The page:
The above leg iron is from South Africa and below is shown on Stan's CD attributed to Sth Africa, but no manufacturers name. The one above looks like a cheaper copy of the other because the chain is welded on and the quality not as good.



Obviously these can be locked with a padlock, but couldn't they also be locked with a Cold Rivet of some sort, ie hollow tipped steel rivet or some kind of alloy. You'd either have to carry 2 padlocks with each leg iron or a pocket full of rivets and some kind of tool.

Has anyone got any thoughts about their origin or cold rivets?

paul davies
eBay item number 112781883039??

They're now listed as "Pakistan Prison metal Leg Irons/Shackles" for $50.00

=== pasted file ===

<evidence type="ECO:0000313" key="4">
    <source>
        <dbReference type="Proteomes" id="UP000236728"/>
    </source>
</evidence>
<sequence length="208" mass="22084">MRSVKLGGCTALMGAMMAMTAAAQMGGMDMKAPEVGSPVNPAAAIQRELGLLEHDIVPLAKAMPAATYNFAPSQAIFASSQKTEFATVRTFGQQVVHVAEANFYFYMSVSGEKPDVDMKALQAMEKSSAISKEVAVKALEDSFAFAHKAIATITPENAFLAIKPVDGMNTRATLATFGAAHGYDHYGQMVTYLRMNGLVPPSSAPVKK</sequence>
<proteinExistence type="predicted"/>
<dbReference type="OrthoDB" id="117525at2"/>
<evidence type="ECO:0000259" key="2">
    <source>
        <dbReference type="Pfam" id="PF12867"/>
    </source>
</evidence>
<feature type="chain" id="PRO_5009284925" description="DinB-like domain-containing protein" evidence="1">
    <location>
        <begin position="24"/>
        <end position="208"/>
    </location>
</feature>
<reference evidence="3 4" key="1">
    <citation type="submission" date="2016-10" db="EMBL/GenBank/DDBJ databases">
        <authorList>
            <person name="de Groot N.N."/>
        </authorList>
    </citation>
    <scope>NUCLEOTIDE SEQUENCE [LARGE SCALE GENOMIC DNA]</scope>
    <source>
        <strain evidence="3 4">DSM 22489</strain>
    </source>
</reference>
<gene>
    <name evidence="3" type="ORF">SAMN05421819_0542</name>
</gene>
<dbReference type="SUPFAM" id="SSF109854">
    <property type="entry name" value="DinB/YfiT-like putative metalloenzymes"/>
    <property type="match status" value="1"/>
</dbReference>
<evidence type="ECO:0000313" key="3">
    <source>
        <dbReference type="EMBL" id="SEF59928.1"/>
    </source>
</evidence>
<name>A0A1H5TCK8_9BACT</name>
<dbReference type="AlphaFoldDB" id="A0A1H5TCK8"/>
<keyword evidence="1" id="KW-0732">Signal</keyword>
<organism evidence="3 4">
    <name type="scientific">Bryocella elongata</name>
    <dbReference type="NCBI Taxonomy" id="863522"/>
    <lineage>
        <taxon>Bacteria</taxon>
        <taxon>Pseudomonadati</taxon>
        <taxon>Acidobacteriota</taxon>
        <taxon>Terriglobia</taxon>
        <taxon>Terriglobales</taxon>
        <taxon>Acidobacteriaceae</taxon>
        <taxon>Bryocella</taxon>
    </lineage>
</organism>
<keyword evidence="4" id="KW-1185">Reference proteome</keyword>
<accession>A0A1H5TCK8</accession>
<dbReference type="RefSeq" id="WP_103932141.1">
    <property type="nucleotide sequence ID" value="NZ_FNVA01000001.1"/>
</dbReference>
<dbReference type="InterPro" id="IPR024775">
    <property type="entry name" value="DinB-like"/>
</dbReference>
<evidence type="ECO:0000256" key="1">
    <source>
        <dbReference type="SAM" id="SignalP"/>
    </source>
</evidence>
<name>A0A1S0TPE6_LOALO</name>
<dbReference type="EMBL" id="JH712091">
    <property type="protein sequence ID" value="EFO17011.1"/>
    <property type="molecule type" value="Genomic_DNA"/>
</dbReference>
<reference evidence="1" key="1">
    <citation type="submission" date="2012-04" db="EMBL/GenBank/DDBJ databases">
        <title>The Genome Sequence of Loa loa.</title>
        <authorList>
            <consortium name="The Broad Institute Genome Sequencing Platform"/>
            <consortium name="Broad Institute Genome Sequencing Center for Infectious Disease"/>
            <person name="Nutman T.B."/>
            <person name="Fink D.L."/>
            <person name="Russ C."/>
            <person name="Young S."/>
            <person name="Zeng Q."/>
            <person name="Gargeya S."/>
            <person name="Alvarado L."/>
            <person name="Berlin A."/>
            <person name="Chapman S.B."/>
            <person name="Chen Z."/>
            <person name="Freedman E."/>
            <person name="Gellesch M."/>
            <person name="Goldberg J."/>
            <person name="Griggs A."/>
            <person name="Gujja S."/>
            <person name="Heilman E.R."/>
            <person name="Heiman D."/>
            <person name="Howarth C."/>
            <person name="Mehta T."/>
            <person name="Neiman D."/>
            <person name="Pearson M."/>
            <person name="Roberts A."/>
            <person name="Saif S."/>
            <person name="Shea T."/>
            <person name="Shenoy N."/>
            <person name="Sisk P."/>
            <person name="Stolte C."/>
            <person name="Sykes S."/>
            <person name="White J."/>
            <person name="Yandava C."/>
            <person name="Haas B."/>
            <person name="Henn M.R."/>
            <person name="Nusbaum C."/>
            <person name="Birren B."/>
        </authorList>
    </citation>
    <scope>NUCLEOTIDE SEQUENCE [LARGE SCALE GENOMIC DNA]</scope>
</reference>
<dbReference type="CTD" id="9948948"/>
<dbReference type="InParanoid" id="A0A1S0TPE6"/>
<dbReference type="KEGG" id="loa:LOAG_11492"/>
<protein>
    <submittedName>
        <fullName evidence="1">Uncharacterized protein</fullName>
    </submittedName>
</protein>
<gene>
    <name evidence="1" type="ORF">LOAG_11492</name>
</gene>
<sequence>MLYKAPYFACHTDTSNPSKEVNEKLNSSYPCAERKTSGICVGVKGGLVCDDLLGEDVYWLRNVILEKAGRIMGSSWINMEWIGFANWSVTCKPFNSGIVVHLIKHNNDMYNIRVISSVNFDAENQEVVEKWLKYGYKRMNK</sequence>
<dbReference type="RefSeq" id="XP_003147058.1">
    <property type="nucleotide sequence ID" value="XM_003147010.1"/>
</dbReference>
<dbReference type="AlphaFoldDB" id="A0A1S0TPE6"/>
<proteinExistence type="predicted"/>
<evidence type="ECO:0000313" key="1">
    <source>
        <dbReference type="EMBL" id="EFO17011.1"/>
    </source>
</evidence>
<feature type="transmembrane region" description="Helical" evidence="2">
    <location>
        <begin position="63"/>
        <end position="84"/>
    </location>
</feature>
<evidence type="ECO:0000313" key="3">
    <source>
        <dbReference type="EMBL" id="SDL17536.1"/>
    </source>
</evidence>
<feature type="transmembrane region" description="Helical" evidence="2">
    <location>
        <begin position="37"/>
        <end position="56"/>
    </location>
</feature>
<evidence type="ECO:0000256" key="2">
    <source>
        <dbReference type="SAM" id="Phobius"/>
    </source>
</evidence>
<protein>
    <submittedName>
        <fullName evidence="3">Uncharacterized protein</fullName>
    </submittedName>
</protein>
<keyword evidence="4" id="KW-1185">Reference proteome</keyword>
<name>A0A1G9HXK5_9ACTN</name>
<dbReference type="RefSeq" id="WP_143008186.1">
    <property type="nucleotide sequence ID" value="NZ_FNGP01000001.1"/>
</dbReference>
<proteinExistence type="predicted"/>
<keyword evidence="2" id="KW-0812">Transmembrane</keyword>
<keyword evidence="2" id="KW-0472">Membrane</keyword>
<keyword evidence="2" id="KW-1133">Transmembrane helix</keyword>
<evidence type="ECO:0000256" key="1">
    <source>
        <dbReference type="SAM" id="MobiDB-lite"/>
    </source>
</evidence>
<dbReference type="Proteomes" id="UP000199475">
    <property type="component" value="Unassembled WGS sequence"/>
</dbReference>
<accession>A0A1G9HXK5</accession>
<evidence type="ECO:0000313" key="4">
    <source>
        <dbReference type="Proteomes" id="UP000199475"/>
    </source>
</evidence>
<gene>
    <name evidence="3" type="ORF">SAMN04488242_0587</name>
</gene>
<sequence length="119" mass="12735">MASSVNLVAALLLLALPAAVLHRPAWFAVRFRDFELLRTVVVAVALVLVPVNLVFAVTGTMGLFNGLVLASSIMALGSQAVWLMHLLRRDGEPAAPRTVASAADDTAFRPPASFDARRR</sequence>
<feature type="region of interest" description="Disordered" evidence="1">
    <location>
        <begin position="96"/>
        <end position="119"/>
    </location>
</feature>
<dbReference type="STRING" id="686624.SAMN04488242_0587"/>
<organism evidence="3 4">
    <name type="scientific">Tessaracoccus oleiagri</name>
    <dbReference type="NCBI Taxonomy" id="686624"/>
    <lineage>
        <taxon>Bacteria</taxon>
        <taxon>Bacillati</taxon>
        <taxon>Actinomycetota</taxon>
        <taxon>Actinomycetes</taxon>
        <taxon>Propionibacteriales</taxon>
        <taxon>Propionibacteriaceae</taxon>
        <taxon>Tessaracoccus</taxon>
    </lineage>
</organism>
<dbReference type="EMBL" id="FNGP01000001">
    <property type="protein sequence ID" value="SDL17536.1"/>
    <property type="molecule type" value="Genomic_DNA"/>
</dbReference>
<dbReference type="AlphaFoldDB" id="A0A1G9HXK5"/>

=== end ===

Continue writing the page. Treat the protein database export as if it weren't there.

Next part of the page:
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Tom Gross
Tom Gross

January 30th, 2018, 6:38 am #13

In a Post a while back titled Some Hiatt History was the following statement from Mr. H.H. La TROBE in 1975, managing director of Hiatts

"Leg irons have recently been exported by the firm to African Countries and the specification was that they should be supplied with a cold rivet so that the iron could be put on and riveted out in the field. "



The above leg iron is from South Africa and below is shown on Stan's CD attributed to Sth Africa, but no manufacturers name. The one above looks like a cheaper copy of the other because the chain is welded on and the quality not as good.



Obviously these can be locked with a padlock, but couldn't they also be locked with a Cold Rivet of some sort, ie hollow tipped steel rivet or some kind of alloy. You'd either have to carry 2 padlocks with each leg iron or a pocket full of rivets and some kind of tool.

Has anyone got any thoughts about their origin or cold rivets?

paul davies